Further, it would guarantee the perpetuation of the conflict and enable the Palestinians to escalate their campaign to end Jewish sovereignty by intensifying their demand for the right of return, which is the central component of that campaign.
It is thus inconceivable for Israel to offer further territorial concessions until and unless the Palestinians recognize Israel as the homeland for the Jewish people and accept that their refugee issue will be resolved within the borders of any future Palestinian state. The continuous reference to “occupation” is also misleading, as the PA today effectively controls most of the West Bank, and the Israel military presence there is only to ensure security. Gaza, meanwhile, is completely controlled by the Iran-backed Hamas.
The Obama recommendations represent the culmination of a process initiated with the Oslo Accords, whereby “we give and the Palestinians take.”
If realized, it would represent the Palestinians’ crowning achievement of undermining Israel in stages.
It was also bizarre for Obama to refer constantly to democracy in a region where radical Islamic forces utterly opposed to the US and the West are slaughtering dissidents and religious minorities. Yet Israel, the only genuine democracy in the region, is treated as an obstacle to progress simply because we are not willing to lie down and accept a potentially existential threat.
In the US, aside from the predictable responses from the liberal media, Israel clearly enjoys the support of the majority. Netanyahu, in a forthright manner, pulled no punches, telling Congress that while willing to make sacrifices, Israel would not divide Jerusalem, accept Arab refugees, or forgo the security related to maintaining a military presence in the Jordan Valley. The repeated, unprecedented standing ovations he received from the joint session of Congress demonstrate that despite his differences with the president, he still retains strong bipartisan support crucial for Israel’s long-term relationship with the US.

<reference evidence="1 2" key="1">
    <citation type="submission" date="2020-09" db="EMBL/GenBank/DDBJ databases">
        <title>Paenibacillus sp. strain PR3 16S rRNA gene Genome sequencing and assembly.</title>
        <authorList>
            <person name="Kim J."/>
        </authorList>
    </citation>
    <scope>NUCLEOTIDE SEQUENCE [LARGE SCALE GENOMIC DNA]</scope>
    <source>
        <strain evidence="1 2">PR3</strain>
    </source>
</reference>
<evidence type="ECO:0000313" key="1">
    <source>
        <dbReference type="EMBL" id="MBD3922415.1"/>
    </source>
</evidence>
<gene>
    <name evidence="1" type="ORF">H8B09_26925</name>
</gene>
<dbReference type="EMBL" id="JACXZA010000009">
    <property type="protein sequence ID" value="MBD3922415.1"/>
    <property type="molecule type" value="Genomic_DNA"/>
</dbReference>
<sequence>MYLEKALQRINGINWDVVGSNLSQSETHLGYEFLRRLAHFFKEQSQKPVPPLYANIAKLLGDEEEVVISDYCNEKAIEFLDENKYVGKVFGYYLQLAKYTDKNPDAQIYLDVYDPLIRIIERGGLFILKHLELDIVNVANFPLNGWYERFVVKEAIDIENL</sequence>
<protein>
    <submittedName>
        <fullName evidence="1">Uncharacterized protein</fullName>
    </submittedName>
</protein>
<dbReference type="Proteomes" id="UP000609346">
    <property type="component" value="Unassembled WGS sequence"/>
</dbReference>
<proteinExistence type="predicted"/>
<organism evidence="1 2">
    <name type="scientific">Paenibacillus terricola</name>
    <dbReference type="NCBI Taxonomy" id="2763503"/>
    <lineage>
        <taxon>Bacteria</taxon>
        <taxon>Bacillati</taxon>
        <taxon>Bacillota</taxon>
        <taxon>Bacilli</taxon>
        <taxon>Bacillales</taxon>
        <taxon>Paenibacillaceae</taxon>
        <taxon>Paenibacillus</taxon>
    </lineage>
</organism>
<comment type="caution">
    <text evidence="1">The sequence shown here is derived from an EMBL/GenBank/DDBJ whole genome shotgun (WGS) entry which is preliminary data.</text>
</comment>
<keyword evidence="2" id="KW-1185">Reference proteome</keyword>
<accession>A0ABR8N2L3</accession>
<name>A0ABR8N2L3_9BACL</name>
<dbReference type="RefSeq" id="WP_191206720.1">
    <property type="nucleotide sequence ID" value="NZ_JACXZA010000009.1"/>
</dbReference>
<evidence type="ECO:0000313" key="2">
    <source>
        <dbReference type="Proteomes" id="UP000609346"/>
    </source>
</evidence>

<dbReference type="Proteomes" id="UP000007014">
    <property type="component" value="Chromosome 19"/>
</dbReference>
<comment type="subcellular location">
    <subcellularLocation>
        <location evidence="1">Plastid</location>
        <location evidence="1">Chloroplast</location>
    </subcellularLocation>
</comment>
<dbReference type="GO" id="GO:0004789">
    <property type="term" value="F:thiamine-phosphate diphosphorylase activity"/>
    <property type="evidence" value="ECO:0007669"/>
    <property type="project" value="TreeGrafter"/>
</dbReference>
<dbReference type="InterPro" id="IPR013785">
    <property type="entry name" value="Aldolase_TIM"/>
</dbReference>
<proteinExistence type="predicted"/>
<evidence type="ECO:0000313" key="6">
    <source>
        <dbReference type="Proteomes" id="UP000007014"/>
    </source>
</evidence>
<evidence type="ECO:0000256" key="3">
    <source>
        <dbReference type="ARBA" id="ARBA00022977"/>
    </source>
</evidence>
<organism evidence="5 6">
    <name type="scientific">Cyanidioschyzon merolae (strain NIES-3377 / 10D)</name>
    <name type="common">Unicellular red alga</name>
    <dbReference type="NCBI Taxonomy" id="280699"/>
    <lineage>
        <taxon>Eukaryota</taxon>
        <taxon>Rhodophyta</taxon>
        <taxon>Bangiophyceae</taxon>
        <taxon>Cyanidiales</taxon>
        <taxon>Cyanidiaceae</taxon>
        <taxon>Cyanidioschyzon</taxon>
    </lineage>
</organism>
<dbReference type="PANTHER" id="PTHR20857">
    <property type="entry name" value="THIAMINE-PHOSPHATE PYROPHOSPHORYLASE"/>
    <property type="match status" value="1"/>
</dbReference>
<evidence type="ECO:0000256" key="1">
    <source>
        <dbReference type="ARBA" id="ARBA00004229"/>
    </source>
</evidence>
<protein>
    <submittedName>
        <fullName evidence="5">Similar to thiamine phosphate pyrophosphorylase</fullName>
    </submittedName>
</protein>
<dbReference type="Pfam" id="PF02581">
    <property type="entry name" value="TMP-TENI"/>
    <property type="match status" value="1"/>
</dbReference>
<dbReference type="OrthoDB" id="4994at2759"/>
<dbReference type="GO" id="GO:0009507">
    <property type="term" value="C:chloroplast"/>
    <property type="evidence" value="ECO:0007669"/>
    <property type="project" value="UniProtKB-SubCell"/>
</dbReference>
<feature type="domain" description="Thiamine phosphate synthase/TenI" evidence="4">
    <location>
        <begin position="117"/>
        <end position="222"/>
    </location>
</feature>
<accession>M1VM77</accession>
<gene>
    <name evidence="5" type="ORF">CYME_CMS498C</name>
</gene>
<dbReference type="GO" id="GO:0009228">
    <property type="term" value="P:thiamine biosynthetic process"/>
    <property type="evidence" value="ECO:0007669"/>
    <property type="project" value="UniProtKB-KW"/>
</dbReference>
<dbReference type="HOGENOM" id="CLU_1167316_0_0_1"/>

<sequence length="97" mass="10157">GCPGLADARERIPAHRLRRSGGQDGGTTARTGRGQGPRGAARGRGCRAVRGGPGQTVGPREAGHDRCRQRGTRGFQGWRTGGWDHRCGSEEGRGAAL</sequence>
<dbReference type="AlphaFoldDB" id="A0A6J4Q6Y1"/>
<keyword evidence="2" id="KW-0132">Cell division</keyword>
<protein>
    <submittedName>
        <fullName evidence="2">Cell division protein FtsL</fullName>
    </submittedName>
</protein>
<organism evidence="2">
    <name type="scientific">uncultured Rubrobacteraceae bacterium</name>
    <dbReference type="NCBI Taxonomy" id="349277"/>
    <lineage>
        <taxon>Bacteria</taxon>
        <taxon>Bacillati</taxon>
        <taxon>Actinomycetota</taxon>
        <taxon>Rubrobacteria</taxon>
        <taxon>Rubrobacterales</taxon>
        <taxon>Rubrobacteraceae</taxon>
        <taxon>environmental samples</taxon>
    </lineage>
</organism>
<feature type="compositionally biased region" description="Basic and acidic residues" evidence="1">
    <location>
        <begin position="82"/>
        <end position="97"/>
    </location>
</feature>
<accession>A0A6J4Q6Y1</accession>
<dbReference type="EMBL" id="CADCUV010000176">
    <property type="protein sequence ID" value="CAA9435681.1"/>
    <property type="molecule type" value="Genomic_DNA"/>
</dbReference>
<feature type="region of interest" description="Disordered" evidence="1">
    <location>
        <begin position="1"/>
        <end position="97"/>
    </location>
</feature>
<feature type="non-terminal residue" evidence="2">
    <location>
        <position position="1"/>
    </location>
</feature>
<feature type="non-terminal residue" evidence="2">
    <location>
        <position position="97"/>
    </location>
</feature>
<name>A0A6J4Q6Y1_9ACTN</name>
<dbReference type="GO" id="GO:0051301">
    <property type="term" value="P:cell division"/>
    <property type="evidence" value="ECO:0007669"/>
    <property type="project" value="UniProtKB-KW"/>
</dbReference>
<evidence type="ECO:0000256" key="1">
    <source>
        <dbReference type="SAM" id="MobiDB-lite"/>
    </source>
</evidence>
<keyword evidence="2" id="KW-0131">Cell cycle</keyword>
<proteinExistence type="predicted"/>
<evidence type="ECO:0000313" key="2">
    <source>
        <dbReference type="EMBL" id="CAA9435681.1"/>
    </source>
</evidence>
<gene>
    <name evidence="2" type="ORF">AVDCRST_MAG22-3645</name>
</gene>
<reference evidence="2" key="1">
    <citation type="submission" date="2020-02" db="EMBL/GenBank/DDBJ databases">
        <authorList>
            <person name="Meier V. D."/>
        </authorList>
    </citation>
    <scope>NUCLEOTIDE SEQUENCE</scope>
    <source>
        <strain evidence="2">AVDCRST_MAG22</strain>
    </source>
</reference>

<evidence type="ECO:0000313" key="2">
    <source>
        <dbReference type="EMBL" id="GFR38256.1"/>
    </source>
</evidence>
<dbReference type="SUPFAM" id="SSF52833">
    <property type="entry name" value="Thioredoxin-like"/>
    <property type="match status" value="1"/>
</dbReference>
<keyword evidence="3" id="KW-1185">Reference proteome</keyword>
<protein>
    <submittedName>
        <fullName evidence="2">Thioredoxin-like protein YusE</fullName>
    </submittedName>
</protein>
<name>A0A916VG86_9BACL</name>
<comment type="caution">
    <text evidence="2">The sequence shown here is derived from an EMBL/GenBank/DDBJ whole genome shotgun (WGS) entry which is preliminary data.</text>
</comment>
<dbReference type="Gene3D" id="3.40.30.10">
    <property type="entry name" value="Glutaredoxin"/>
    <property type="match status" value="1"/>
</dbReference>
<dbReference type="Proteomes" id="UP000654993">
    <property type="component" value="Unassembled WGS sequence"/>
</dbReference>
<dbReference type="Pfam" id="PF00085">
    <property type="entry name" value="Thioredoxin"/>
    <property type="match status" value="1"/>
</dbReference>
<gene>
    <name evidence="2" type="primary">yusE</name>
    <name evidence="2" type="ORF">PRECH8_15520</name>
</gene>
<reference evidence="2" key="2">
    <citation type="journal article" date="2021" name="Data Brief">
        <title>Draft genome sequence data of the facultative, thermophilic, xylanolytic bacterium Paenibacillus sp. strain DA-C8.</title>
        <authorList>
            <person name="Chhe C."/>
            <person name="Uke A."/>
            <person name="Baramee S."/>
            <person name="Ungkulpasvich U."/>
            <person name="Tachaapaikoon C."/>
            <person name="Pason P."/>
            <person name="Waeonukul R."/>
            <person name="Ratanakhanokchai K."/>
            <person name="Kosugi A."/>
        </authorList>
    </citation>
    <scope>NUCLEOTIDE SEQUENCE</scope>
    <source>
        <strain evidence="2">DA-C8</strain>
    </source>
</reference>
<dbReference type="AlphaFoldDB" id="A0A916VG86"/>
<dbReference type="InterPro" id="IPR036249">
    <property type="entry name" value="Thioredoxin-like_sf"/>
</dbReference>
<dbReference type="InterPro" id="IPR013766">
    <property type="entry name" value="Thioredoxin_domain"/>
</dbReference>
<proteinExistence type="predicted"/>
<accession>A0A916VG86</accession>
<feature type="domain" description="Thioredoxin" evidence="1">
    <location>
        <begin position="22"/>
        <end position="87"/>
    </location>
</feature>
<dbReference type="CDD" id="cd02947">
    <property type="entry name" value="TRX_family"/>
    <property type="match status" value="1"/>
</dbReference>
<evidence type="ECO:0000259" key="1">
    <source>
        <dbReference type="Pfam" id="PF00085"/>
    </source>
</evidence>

However, despite an upsurge of support from rankand- file American Jews, initial responses were muted. Aside from the right-wing ZOA, only World Jewish Congress President Ronald Lauder and Simon Wiesenthal Center head Rabbi Marvin Hier publicly condemned the negative aspects of the Obama address.
We are confronting existential issues that will determine the very future and viability of the Jewish state. It is imperative that we now suspend political differences and unite behind Netanyahu, who speaks on behalf of the vast majority of the nation and whose public support has risen dramatically.
For over a year, many of us have appealed for the formation of a unity government, but the behavior of opposition leader Tzipi Livni over the past week has been so contemptible that this clearly will not happen while she leads Kadima. One has the impression that as Netanyahu adopts increasingly centrist positions, instead of endorsing his initiatives, Livni becomes more hysterical and irrational and intensifies her defamatory outbursts. Even Meretz firebrand Zehava Gal-On called for wall-to-wall support for Netanyahu’s stand against a return of refugees.
At this period of crisis, it is surely time for Kadima to call for Livni’s resignation and elect a leader willing to prioritize the national interest over petty politics. How ironic that members of the US Congress appear to have greater sensitivity and concern for the very real perils confronting Israel than some of our own Knesset members! Domestic unity is crucial to ensure that Obama’s frightening recommendations will not be implemented.
This column was originally published in the Jerusalem Post